Doctor's Review: Medicine on the Move

January 24, 2022

© Yvonne Duivenvoorden

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Maya’s hot-and-sour broth with wontons

Around the world with three soups that are perfect for sharing — or not

This thin, spicy chicken broth gets its special sour flavour from Chinese black vinegar, which is available in any Asian market. Serve any extra dumplings on the side with a dipping sauce of soy sauce, a drop of sesame oil, chili paste, chopped scallions, and fresh cilantro.

For the beef-and-pork wontons

1 garlic clove, minced
1 scallion, finely chopped
one 1-in. (2.5-cm) piece fresh ginger, peeled and minced
½ tsp. (2.5 ml) sesame oil
8 oz. (230 g) ground beef
8 oz. (230 g) ground pork
½ tsp. (2.5 ml) Chinese chili paste with garlic
1 tsp. (5 ml) Chinese black vinegar
pinch of sea salt
48 wonton wrappers

For the soup

1½ tbsp. (22.5 ml) canola oil
3 garlic cloves; 2 thinly sliced, 1 quartered
1 tbsp. (15 ml) finely minced fresh ginger
2 scallions, chopped
1½ tsp. (7.5 ml) sesame oil
⅓ c. (80 ml) Chinese black vinegar
1 tsp. (5 ml) Lao Gan Ma (spicy chili crisp sauce) or Chinese chili paste (optional)
8 c. (2 L) your favourite homemade chicken stock or canned low-sodium broth
¼ to 1 tsp. (1.25 to 5 ml) Sriracha or other hot-pepper sauce
½ c. (125 ml) packed finely chopped fresh cilantro

In a large bowl, combine the garlic, scallion, ginger, sesame oil, ground beef, ground pork, chili paste, black vinegar and salt. Using your hands or a rubber spatula, mix thoroughly to make sure all the ingredients are evenly incorporated.

Have a small bowl of water at hand. Fill the centre of a wonton wrapper with a heaping 1 teaspoon (5 ml) of the filling. Dab your finger in the water and moisten the edge of the wrapper. Fold the wonton wrapper over to form a triangle and press the edges together with your fingers to seal it well. Repeat with the remaining wrappers and filling. You should have enough filling for 48 wontons, give or take a few not-so-pretty ones. Arrange the wontons about 1 inch (2.5 cm) apart on a parchment paper–lined baking sheet; the wontons can be covered and refrigerated for up to 3 hours.

In a large stockpot over low heat, warm the canola oil. Add all the garlic, ginger and scallions, and cook, stirring, for 3 minutes. Stir in the sesame oil, vinegar and Lao Gan Ma (if using) and cook for 1 minute. Turn the heat to high, add the chicken stock and bring to a boil. Turn the heat to low and add a ¼ teaspoon (1.25 ml) of the Sriracha and ¼ cup (60 ml) of the cilantro. Taste and adjust the seasoning, adding more Sriracha if you like a spicy broth. Cover and simmer for about 20 minutes.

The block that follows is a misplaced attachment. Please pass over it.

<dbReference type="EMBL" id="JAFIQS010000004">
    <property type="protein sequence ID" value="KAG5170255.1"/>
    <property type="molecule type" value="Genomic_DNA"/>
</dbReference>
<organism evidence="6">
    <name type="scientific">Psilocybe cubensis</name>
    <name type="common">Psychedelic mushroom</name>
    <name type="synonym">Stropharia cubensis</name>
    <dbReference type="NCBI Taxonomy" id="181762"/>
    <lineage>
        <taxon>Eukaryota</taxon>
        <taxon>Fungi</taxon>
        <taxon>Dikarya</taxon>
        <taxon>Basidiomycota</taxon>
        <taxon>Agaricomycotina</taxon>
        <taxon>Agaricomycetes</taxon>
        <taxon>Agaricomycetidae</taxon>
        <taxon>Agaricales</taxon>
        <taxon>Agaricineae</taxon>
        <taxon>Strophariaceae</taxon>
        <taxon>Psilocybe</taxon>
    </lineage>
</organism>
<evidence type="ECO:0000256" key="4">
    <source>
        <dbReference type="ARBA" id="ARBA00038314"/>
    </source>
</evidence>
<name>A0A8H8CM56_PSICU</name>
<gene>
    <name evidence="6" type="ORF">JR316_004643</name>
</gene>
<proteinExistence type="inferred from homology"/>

Meanwhile, fill a large pot a little over halfway with water and bring to a boil over high heat. Add half the wontons to the water and return to a boil. Add 1 cup (250 ml) cold water and return to a boil. Add another 1 cup (250 ml) cold water and bring to a boil. Using a slotted spoon, transfer the wontons to a clean parchment paper-lined baking sheet. Repeat with the remaining wontons.

Ladle the soup into mugs or small bowls. Add three or four dumplings to each tasting-size portion, or six dumplings to each full-size portion. Sprinkle with the remaining ¼ cup (60 ml) cilantro and serve. Makes 12 to 14 tasting portions or 8 full servings.

To go: Place the cooked, cooled wontons in a glass or plastic container with about 1 cup (250 ml) of the cooled broth. Cover and refrigerate. Pack the remaining ¼ cup (60 ml) cilantro in a separate container. At the soup swap, reheat the soup. Add the wontons and cook for about 5 minutes or until hot.

This article was accurate when it was published. Please confirm rates and details directly with the companies in question.


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